I'll admit that it's scary to sit here with about 33% of the time and 50% of the money left to go — but I also feel strongly about the stories in the book, the design that's being created for it, and the interest in making something cool and new that people will enjoy. Thanks for those of you who have backed the project already, and I hope those who haven't will consider jumping in to get a copy as soon as it's hot off the presses!
After some months of planning, I launched a Kickstarter campaign today to produce a hardcover, offset-printed book of essays and articles drawn from the first year of The Magazine's publication. Over two dozen essays about a huge range of topic — aging chickens, D&D, becoming a superhero, a 60-foot-tall lava lamp, and much more — are featured in the book.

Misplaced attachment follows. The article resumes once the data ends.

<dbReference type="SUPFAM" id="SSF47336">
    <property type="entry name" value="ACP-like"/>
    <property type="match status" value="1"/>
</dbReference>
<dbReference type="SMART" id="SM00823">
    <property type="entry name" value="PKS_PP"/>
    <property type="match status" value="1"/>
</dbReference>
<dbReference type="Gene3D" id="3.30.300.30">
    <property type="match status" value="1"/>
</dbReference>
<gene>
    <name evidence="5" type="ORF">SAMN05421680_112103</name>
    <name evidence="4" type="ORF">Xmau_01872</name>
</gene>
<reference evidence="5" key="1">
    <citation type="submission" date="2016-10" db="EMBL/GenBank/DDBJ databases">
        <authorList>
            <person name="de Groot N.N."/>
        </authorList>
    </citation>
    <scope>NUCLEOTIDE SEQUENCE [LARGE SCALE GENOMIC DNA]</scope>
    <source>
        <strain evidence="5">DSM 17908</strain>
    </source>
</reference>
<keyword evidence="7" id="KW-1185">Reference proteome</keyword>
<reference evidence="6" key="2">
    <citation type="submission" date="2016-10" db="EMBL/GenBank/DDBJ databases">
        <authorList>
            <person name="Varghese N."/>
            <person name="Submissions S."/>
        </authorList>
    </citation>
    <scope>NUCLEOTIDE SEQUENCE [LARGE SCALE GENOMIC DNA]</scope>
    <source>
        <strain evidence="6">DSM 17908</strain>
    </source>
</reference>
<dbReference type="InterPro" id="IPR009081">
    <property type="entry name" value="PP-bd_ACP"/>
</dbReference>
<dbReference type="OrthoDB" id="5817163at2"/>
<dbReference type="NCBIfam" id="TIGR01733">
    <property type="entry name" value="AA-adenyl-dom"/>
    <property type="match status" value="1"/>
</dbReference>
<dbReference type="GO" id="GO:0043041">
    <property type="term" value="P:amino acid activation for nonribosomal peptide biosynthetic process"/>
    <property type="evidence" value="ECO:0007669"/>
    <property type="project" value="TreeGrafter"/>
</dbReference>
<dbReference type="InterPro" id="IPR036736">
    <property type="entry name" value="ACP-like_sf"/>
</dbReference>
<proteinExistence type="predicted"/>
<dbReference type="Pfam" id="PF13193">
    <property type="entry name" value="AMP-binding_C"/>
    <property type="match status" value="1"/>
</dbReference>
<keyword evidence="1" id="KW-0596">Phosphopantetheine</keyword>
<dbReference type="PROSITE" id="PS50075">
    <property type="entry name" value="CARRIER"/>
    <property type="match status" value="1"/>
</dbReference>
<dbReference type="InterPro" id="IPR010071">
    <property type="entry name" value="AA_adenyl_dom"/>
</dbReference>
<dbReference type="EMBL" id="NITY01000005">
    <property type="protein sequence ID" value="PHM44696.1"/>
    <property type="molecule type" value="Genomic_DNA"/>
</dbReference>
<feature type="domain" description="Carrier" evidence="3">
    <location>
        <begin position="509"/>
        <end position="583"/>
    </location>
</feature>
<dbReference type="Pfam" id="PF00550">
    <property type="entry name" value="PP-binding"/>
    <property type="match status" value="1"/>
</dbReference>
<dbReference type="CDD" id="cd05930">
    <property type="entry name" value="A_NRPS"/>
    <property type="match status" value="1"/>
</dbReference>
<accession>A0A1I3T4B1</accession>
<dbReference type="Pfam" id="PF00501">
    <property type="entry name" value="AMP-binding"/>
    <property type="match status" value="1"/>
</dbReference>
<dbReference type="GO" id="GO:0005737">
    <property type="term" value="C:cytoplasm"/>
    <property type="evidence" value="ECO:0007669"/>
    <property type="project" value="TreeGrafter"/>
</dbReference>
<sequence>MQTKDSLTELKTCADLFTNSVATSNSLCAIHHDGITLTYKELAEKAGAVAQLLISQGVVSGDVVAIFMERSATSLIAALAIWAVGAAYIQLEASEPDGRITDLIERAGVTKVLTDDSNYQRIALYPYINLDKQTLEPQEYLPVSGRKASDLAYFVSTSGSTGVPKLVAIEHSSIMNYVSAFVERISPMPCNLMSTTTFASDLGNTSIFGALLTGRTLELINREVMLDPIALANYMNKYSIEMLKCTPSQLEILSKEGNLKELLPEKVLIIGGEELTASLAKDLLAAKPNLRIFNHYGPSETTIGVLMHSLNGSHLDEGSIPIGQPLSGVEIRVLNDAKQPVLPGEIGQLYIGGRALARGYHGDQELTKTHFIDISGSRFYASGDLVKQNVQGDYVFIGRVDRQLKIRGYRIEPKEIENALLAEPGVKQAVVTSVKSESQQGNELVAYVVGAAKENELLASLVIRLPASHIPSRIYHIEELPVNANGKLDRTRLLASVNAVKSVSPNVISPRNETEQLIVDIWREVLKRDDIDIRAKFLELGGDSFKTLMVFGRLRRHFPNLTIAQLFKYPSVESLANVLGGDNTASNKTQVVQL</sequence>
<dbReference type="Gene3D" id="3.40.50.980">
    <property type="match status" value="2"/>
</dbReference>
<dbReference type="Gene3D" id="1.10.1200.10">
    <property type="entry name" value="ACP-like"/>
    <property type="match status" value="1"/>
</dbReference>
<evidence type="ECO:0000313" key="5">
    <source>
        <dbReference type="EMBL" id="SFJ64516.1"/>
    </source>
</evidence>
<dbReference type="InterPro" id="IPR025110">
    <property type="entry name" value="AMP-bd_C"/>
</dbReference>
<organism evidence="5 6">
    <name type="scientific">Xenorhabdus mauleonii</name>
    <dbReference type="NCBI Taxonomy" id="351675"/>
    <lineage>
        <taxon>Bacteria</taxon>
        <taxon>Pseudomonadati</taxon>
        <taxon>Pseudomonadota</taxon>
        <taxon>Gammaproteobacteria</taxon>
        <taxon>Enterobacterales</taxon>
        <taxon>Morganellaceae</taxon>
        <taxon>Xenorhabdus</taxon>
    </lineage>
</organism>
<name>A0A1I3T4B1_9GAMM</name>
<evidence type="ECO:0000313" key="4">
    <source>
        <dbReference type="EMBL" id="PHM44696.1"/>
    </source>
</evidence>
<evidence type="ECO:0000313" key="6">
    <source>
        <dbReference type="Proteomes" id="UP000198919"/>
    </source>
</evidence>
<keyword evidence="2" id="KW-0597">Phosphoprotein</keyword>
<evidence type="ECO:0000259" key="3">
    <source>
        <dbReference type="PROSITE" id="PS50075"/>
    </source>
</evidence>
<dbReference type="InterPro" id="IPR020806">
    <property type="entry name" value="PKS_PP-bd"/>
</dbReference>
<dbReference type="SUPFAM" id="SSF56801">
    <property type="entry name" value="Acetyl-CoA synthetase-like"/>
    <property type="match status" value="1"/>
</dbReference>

I turned to crowdfunding because printing is expensive, and it made sense to build a project that could scale, but wouldn't start unless the necessary interest were expressed. As I post this, the project is nearly one-quarter of the way to its basic funding after about eight hours! It's quite exciting.
Join in on the fun, and get a great, beautifully designed book (and an ebook version, too). You can download a preview to see what it will look like and watch the video below, too.
I'm asked regularly (as recently as yesterday), why The Magazine isn't free to read and supported by advertising? We are, more or less, "freemium": you can read an article per issue at no cost, but if you want all five articles and other stuff (like downloadable or automatically emailed EPUB and MOBI files, and more to come), you pay $2 a month (10+ articles a month) or $20 per year (130+ articles a year).